let's talk farm animals

Three generations working together on Barrie egg farm

Harry's been farming since he was 15, but his grandson Colton has him beat. He's been helping on his family's egg farm since he was four.

Harry’s been farming since he was 15, but his grandson Colton has him beat. He’s been helping his family on their three generation egg farm since he was four.


By Pat Grotenhuis

(Innisfil) - Like many children his age, ten-year-old Colton Wohlgemuth enjoys playing hockey and baseball. Unlike many of his friends, though, he also has been helping on his family’s egg farm since he was four.

Wohlgemuth enjoys having the chance to work alongside his parents, grandparents and sisters on the family’s egg farm. His grandfather, Harry Eisses, is proud of the fact that three generations of his family are now involved in the business.

“It was always a family farm, and when our daughter and son-in-law came back to work with us it was thrilling,” says Eisses.Although he is young, Wohlgemuth is planning on continuing the family tradition and has every intention to farm when he finishes school.

“I really like it. It’s a lot of fun to collect eggs and help with the harvest,” says Wohlgemuth.

Eisses moved to the farm when he was 15 years old. Both he and his older brother showed an interest in the farm work, and built up the farm while their father worked in a factory. At that time, the farm was a dairy and cash crop farm, and the family bought laying hens later on.

As time went on, Eisses took over the laying hen portion of the farm while his brother took over responsibilities for the dairy cow herd. Decades later, the brothers and their families still share responsibilities for planting and harvesting crops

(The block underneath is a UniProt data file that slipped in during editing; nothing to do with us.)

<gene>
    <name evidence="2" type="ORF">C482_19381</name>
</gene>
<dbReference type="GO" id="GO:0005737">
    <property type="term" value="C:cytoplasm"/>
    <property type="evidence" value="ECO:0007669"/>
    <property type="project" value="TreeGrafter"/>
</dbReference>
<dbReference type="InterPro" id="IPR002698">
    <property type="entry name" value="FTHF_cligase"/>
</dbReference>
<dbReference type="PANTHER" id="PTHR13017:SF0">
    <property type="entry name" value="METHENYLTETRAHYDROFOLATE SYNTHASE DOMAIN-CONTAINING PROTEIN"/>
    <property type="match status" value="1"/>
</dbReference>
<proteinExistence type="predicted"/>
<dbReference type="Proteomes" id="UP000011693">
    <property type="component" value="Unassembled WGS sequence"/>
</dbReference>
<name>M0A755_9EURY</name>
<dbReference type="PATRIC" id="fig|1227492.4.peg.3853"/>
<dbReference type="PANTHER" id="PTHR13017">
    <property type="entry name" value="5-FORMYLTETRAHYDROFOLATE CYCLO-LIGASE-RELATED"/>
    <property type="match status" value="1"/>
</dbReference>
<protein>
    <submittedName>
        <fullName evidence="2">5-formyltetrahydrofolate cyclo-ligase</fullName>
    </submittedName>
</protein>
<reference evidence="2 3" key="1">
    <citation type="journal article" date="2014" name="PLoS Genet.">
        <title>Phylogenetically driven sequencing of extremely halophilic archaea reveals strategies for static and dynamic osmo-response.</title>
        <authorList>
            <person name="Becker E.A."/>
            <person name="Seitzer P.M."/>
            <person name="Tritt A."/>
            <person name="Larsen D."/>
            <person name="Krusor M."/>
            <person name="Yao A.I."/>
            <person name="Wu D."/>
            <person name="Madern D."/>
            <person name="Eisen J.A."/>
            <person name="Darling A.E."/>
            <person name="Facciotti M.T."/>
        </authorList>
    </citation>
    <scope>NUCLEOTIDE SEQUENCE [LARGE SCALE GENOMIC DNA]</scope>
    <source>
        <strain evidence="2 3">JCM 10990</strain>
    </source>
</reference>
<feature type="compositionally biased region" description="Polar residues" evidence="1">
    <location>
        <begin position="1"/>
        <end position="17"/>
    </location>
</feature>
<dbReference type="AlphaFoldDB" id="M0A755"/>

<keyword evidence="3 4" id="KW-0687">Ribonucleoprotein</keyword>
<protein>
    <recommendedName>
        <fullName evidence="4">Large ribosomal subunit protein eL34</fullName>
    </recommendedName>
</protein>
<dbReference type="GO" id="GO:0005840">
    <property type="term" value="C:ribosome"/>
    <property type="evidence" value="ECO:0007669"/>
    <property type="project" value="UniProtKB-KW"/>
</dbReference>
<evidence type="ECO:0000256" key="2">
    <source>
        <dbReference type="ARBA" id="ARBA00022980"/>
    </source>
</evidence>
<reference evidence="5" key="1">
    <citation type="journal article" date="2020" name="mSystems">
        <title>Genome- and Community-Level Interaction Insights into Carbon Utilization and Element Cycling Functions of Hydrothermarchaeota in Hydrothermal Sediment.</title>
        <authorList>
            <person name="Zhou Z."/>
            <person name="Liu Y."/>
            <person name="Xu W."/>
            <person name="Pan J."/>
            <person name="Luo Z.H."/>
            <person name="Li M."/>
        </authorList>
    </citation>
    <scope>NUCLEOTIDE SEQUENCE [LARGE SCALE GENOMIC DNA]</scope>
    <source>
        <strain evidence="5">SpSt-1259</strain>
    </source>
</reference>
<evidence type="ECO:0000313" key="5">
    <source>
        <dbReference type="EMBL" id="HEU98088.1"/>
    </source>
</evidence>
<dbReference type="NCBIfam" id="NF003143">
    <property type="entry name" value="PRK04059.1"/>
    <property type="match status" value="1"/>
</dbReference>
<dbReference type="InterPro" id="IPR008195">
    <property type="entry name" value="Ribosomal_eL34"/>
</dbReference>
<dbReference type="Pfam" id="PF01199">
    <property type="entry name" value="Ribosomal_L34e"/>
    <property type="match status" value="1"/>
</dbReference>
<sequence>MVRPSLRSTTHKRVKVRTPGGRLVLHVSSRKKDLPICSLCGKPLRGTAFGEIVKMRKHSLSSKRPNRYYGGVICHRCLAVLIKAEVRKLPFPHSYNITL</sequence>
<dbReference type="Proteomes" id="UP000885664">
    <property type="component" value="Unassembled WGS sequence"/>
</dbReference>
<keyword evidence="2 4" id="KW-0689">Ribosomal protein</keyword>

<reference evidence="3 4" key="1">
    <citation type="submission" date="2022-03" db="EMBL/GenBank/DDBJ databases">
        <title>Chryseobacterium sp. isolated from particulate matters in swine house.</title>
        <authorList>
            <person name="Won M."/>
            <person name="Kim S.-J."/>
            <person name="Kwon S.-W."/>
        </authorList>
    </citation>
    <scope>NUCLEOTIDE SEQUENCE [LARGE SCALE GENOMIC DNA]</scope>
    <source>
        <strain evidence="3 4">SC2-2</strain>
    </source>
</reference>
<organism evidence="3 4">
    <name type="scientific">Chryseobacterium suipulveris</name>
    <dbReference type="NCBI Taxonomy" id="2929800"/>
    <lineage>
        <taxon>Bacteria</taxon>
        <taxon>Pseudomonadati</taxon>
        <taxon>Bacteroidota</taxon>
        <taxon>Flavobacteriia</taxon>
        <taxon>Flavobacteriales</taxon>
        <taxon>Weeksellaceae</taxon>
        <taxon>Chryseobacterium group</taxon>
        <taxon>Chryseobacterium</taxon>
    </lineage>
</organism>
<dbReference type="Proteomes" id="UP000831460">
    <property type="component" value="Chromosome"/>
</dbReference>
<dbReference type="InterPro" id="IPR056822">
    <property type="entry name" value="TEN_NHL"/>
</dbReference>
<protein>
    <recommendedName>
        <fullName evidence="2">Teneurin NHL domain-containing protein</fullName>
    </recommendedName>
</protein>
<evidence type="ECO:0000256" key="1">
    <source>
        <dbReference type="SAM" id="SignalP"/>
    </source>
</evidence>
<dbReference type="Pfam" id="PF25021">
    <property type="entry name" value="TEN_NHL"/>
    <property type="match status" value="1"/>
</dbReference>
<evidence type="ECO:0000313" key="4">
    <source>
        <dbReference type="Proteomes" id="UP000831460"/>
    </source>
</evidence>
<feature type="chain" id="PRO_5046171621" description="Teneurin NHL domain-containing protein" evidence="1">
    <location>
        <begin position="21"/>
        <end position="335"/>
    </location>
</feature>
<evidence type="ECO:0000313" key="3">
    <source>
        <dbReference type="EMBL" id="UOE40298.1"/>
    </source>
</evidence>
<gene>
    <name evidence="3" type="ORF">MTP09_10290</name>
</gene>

Although the family has been running the farm for such a long time, there is still an ongoing learning curve and adjustments that need to be made.

“It’s always a challenge. We tweak something every year to do things a little better,” says Eisses.

Eisses goes on to explain that this year will mark the final year the hens are raised in their current barn, and although plans are not finalized yet, they hope to build a barn that uses the colony housing system for hens. This system allows hens to roost and gives them more space.

Farm work is always a large undertaking, but, like Wohlgemuth and his sports, Eisses has found many ways to remain active in the community over the years as well. He is a councillor on Egg Farmers of Ontario and a member of church groups, along with being a fundraiser for the Royal Victoria Hospital and involved in the community recreation centre.

Whether it is through interacting with people during community activities or doing other forms of outreach, Wohlgemuth and Eisses both see a large benefit to teaching the public about farming and answering their questions. Wohlgemuth, who has many friends that do not come from a farm background, likes to bring his friends to the farm and show them the hens and equipment, and he talks to his friends about the farm regularly.

“Kids from the city think it’s something new and different. They think it’s cool and like coming to the farm to see the hens,” says Wohlgemuth.

Eisses is supportive of his grandson’s efforts, and does his best to share his family’s story.

“I think it’s very important that people realize where their food comes from and that their food is safe. We’re losing our numbers of farmers so it’s more important than ever, now, to share that story,” says Eisses.

This year, Harry and Colton represent egg farmers in the 2014 Faces of Farming calendar, published by Farm & Food Care Ontario. Their page is sponsored by Egg Farmers of Ontario. The calendar is designed to introduce Ontarians to the people who grow their food.

To see an interview with Harry and Colton, visit - http://youtu.be/YaYB-qQTUto


Posted by Farm and Food Care on April 4th, 2014 :: Filed under Uncategorized
You can leave a response, or trackback from your own site.

Leave a Reply

Type your comment in the box below: